Paul Frymer is a Professor of Politics at Princeton University. His research and teaching interests are broadly in American politics and public policy, engaging specifically in questions of law, civil rights and race, labor and employment, parties and social movements, and historical-institutional development. He is the author of numerous articles and three books: Uneasy Alliances: Race and Party Competition in America (Princeton University Press, 1999, second edition 2010); Black and Blue: African Americans, the Labor Movement, and the Decline of the Democratic Party (Princeton University Press, 2008); and Building an American Empire: The Era of Territorial and Political Expansion (Princeton University Press, 2017). Black and Blue received the best book award from the American Political Science Association's Race, Ethnicity, and Politics Section, and an article from the book project received the Mary Parker Follett Award for best article in Politics and History from the American Political Science Association, the McGraw Hill Prize for best article in Law and Courts from the American Political Science Association, and the Best Article award from the Law and Society Association. Building an American Empire received the J. David Greenstone Award for the best book in Politics and History from the American Political Science Association, and the award for best book in Political Sociology from the American Sociological Association. He is also the recipient of multiple teaching awards, including the Stanley Kelley, Jr. Teaching Award from the Princeton Politics Department.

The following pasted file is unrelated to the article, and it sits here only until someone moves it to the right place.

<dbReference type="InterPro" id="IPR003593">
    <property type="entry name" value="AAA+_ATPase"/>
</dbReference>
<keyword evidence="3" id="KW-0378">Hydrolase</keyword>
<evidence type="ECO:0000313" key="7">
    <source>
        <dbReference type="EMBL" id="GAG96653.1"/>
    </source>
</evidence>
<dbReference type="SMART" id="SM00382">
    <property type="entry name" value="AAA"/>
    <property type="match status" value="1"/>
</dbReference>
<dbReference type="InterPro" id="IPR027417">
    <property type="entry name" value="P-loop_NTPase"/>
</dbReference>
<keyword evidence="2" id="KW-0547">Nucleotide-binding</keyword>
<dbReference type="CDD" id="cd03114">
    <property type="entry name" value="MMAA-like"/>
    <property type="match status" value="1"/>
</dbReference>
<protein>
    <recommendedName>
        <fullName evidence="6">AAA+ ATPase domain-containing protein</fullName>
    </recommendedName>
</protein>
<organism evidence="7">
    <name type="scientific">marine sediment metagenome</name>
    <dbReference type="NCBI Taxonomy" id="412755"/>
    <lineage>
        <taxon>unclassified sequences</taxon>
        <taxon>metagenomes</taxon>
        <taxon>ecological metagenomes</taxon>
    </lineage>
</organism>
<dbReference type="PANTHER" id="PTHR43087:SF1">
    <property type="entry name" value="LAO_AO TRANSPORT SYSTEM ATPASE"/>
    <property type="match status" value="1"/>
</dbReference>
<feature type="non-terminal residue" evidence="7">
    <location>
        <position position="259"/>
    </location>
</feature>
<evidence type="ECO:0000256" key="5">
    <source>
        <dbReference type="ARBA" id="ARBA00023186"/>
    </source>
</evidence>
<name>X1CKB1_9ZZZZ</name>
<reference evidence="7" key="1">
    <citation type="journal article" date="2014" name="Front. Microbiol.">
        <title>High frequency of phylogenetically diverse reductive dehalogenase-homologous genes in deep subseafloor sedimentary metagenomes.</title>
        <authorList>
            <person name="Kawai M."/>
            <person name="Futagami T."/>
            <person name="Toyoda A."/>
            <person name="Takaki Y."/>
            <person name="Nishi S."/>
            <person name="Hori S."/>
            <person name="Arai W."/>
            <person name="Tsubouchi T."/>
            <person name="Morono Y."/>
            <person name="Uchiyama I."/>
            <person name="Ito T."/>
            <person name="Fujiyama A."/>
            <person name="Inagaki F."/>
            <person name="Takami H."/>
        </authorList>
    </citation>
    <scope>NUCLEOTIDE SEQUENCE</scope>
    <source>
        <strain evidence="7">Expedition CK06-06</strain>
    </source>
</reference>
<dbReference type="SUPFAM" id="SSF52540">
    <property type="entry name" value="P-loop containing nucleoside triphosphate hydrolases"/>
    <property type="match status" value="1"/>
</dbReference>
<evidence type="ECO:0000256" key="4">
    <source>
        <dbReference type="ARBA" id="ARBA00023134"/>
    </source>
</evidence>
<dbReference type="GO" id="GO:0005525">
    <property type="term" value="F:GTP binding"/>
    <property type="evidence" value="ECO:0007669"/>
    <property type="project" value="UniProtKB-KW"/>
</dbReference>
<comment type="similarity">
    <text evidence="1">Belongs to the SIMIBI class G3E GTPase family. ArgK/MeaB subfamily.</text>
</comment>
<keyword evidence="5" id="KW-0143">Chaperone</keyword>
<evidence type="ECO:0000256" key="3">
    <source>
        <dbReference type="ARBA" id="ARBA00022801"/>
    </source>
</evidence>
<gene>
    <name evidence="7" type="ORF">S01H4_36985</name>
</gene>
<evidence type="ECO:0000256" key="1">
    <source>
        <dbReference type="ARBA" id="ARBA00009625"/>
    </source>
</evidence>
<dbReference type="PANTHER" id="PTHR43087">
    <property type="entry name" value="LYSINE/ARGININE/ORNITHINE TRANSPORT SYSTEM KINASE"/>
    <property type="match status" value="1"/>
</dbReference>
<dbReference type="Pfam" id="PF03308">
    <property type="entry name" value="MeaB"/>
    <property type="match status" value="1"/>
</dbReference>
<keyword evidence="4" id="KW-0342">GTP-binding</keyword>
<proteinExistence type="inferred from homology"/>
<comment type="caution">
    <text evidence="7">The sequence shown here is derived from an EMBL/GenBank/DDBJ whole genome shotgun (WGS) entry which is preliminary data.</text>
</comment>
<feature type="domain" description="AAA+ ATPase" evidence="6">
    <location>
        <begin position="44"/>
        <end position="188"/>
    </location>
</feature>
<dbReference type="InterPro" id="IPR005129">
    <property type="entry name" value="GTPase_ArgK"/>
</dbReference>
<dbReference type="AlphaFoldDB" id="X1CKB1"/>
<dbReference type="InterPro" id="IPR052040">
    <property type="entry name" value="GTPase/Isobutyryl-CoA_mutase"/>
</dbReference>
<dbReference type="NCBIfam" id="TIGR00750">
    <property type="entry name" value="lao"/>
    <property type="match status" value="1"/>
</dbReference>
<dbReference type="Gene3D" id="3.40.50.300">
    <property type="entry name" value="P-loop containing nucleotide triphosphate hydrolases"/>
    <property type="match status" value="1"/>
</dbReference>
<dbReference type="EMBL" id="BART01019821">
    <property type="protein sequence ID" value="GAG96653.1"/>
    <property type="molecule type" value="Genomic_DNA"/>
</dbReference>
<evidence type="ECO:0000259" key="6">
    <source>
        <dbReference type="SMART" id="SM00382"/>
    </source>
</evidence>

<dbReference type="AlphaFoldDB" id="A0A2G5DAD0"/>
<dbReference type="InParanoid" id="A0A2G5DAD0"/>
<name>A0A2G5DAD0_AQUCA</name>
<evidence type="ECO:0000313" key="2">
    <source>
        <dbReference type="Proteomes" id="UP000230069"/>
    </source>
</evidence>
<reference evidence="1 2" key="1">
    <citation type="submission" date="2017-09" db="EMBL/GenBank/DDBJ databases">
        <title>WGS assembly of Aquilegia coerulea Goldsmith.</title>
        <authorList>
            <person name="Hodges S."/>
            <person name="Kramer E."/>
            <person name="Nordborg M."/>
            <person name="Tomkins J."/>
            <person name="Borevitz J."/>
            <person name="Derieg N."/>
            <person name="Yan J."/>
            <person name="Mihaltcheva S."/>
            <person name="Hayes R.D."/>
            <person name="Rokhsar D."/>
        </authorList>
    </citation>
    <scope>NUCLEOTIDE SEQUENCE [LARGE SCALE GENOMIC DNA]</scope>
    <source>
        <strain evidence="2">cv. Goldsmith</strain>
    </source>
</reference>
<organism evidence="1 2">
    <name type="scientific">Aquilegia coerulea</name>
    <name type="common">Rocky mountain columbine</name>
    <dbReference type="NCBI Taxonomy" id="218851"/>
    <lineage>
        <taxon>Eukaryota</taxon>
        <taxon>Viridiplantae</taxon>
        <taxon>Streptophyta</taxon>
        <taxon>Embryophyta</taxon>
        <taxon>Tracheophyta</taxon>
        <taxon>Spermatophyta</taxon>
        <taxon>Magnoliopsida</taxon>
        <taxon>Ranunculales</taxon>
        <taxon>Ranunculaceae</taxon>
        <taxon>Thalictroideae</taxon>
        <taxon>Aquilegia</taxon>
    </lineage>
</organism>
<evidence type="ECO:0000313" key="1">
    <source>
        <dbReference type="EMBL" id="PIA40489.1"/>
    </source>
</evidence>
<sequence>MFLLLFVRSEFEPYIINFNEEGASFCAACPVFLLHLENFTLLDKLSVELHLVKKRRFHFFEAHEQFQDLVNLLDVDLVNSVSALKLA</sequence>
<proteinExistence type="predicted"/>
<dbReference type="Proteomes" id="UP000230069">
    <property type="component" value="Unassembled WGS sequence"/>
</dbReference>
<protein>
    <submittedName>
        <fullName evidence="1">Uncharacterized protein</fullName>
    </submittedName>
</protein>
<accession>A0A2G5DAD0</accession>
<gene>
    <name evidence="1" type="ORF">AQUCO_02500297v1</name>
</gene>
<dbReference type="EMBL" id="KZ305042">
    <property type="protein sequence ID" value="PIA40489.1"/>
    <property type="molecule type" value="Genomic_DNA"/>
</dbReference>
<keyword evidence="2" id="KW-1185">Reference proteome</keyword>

Currently, he is a co-editor of the journal, Studies in American Political Development. Between 2015-2020, he served as the director of the Program in Law and Public Affairs, housed in the Princeton School of Public and International Affairs, and served as acting director for the program in 2009-10 and 2013-14.
He is on sabbatical for the 2020-21 academic year.